Writing Style Guide
Web and Other Digital Writing
In addition to the issues described so far, the following section includes a guide to Web-specific writing.
Less is More
- Keep your text to a minimum. Web writing should be to the point and
easy to understand.
- The Web is a visual space. Keep it interesting, with a few carefully placed images.
Follow the Visual Logic of the Site
- Follow the pre-existing design of the site when creating new pages.
This will make it easy for the viewer to follow your information.Unexpected designs generally interrupt and confuse the reader.
- Keep your font and type size within the design logic of the site.
- The more you emphasize, the less the reader will notice. Always resist extra large text, many colors, or fancy use of bold and italics in areas you want to emphasize.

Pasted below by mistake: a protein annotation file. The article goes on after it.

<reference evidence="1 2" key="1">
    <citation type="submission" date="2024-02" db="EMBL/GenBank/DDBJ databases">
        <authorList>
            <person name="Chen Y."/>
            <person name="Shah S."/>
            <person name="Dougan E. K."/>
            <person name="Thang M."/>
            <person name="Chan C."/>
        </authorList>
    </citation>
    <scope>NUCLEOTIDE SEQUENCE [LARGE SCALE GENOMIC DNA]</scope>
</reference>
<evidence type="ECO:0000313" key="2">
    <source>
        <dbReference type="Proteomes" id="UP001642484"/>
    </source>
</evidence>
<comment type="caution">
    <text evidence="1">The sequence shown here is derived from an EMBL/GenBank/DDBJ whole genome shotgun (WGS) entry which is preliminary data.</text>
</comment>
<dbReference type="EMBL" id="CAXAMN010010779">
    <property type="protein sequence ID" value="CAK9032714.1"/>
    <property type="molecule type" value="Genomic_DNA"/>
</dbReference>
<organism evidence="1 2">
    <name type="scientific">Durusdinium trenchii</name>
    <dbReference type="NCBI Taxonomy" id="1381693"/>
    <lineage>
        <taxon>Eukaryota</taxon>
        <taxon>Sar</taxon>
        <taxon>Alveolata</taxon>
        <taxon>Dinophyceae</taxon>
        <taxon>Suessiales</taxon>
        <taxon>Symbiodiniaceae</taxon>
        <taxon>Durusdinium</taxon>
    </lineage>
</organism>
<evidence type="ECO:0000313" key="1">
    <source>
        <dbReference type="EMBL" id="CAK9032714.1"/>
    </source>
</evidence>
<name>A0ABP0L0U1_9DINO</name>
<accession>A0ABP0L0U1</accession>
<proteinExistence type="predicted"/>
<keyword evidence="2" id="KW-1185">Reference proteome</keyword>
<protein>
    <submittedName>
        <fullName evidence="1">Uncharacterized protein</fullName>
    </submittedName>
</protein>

- Underline hyperlinks only.
Use the Structure of the Site to Simplify Communication
- Use the left navigation area or other navigation areas on the page to logically serve the user's needs.
- Resist repeating the same content on many pages.Use bulleted and numbered lists for sequential information.
- Use the top of the page to indicate the most important information. Most viewers do not scroll down the page unless they become interested.
Update Your Information
- Readers will not return to your site if information is out of date.
- Readers will return more often if information is regularly updated and
interesting to read.
- Match links and page titles (e.g., Jacobs School of Music not http://music.indiana.edu).
- Make sure that the titles of links make sense, and avoid URLs as link text unless they're part of an identity system.
- Indicate file type next to the link if they're not html pages (PDF, TIFF, etc.).
- Display e-mail addresses for e-mail links.